The following compounds are found in some foods and supplements, being responsible for some of the liver toxicity cases previously mentioned. Make sure to minimize your intake of these compounds, monitor your liver enzymes, and discuss the potential toxicity of any food/herb/supplement that contains them with your doctor.
Coumarin is a natural substance found in many plants. It is moderately toxic to the liver and kidneys with a lethal dose (LD50) of 275 mg/kg – this is extremely high, of course. At high doses, coumarin causes liver damage in rats and mice .
This compound is only somewhat dangerous to people at moderate doses and safe at low doses.
European health agencies have warned against high consumption of Cassia cinnamon bark due to its high coumarin content .
Coumarin is found naturally in various other edible plants like strawberries, black currants, apricots, and cherries. Its levels in these fruits are practically negligible, though .
According to one study, coumarins might also damage the brain. They can cause mild neurological dysfunction in children after prenatal exposure. The content of coumarin in foods is regulated in Europe .
Pyrrolizidine alkaloids are produced by plants as secondary metabolites. There are over 600 PAs and PA N-oxides identified in over 6,000 plants and more than half of them are toxic to the liver .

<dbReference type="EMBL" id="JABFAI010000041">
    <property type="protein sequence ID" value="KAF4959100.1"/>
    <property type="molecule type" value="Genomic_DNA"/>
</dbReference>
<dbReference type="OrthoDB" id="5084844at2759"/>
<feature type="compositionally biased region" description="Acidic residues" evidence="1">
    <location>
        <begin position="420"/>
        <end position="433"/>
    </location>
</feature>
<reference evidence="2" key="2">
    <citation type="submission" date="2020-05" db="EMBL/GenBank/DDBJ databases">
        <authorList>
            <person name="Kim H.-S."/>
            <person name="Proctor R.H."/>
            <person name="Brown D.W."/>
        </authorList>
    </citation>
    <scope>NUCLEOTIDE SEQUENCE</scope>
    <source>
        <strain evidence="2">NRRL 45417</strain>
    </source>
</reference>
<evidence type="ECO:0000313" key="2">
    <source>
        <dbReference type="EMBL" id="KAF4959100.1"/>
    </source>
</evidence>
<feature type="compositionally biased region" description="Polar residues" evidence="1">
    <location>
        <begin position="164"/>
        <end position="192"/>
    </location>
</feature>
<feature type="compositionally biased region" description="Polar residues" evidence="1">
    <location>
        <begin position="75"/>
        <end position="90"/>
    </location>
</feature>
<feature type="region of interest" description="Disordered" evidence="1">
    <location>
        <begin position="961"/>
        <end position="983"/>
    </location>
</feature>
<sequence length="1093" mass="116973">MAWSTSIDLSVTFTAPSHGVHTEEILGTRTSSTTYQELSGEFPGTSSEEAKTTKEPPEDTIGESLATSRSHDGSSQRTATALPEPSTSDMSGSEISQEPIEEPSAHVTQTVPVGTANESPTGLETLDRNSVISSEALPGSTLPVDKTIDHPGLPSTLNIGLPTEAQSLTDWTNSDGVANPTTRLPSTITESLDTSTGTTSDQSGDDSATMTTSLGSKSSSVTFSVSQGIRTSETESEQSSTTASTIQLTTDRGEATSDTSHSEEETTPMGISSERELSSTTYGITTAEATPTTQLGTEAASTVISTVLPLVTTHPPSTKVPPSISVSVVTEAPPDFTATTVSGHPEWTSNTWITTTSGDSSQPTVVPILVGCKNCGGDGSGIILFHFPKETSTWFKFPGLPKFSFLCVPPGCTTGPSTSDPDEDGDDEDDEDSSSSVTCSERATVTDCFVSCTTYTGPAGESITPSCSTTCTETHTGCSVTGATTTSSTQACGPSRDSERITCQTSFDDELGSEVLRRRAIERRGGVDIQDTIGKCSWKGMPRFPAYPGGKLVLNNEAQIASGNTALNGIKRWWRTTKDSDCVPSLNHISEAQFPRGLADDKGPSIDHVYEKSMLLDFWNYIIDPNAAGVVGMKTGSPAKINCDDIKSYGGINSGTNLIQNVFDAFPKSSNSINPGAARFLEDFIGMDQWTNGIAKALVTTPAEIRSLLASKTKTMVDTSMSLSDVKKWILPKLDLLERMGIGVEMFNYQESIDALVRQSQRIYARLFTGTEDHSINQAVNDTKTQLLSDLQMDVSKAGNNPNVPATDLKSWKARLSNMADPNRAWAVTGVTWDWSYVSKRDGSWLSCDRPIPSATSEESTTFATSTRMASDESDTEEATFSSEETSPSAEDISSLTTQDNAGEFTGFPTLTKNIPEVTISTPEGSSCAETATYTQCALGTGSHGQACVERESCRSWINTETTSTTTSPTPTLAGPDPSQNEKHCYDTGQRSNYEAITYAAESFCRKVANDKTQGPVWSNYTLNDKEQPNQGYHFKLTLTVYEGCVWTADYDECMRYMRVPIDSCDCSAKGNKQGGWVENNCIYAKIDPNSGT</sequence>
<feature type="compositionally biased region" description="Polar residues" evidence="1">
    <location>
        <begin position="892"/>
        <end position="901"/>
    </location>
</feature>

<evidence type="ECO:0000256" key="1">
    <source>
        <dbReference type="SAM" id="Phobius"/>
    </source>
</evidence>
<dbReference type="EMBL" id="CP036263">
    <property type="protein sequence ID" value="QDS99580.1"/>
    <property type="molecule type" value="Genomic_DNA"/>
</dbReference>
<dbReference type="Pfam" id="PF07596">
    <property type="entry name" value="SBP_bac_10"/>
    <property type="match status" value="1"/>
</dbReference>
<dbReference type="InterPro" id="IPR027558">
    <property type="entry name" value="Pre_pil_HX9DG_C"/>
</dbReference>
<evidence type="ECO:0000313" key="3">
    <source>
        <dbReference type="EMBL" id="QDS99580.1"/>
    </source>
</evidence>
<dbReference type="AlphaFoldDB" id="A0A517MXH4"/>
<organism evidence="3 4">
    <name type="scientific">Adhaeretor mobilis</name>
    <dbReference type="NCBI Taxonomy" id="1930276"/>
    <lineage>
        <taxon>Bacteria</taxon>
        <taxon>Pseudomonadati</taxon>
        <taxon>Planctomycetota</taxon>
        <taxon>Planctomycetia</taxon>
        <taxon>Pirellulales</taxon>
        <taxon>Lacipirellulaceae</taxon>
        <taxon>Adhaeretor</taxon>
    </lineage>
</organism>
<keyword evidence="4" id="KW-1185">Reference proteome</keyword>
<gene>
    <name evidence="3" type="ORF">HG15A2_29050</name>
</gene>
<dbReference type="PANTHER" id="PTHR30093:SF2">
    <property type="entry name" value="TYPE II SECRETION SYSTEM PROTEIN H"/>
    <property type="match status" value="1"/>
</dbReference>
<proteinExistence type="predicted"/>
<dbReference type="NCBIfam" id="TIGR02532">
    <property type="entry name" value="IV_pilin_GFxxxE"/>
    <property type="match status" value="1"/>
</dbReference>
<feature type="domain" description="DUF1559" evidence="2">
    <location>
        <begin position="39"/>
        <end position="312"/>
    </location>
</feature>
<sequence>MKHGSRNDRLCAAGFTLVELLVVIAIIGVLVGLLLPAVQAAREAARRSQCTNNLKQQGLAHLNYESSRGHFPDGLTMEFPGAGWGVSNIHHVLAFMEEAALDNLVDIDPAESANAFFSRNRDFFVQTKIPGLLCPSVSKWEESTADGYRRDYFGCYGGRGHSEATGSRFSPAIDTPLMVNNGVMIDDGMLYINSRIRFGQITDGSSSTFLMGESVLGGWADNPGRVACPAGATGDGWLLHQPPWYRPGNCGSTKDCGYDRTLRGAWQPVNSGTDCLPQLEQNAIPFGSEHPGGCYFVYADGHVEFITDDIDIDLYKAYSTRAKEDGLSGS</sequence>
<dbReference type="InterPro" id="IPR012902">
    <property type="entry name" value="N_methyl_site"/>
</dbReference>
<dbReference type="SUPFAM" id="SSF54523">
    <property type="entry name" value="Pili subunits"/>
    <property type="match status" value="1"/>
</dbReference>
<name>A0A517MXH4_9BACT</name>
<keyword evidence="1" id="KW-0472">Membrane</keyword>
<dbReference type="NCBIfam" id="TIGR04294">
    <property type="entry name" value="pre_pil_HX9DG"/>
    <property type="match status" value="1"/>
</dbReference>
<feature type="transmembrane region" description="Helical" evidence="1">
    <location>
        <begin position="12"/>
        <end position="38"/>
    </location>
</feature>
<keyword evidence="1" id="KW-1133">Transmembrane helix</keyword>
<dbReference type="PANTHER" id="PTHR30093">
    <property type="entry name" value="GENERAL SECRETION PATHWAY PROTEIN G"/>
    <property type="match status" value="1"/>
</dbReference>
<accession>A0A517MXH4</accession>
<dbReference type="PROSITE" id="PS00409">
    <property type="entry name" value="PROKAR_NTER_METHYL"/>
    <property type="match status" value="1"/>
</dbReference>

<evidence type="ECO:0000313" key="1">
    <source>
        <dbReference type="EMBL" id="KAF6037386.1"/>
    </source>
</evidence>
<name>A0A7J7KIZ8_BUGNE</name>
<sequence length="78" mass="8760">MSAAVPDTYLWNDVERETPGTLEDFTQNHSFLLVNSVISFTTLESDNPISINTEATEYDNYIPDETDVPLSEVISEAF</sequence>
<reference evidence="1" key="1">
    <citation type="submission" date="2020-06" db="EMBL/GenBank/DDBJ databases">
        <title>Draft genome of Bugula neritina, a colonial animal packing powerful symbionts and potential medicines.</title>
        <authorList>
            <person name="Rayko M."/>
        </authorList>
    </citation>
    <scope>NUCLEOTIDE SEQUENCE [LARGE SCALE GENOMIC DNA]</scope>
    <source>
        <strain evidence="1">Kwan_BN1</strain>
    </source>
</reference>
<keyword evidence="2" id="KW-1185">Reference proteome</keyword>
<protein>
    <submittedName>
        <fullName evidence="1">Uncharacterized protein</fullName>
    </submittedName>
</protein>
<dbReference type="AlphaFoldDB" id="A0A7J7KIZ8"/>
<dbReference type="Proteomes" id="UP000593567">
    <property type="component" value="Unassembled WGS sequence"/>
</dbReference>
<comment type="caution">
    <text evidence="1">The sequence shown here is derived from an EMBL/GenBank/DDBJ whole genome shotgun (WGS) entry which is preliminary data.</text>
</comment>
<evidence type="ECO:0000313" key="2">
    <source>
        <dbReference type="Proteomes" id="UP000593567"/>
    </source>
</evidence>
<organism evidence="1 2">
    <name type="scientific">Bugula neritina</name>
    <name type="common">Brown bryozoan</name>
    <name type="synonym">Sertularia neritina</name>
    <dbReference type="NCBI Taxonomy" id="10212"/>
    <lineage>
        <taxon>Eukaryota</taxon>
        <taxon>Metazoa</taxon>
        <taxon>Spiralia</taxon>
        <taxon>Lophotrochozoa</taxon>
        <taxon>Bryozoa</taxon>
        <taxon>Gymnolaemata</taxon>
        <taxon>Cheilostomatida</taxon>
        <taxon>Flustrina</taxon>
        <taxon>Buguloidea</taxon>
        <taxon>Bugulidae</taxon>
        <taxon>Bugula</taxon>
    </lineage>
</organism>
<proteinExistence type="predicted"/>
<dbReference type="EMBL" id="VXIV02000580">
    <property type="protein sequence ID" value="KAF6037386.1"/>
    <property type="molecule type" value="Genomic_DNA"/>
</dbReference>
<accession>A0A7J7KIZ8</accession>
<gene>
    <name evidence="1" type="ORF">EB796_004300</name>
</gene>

Herbal remedies containing PAs can damage the liver. There is an ongoing controversy over whether the use of such herbs for short periods of time is safe. Their negative effects certainly accumulate over time, and long-term use should be avoided .
Fortunately, some companies now make pyrrolizidine-free comfrey. Such products can be used safely and confidently for longer periods of time.
Eugenol is a pale yellow oily liquid extracted from certain essential oils like clove leaf oil (80-88%), nutmeg , cinnamon, sweet basil , African basil , Japanese star anise , and bay leaf . It is toxic to the liver and may cause liver damage [99, 100].
Furano-diterpenoids, which are toxic to the liver and may cause hepatitis and even liver damage, are found in certain herbs like germander .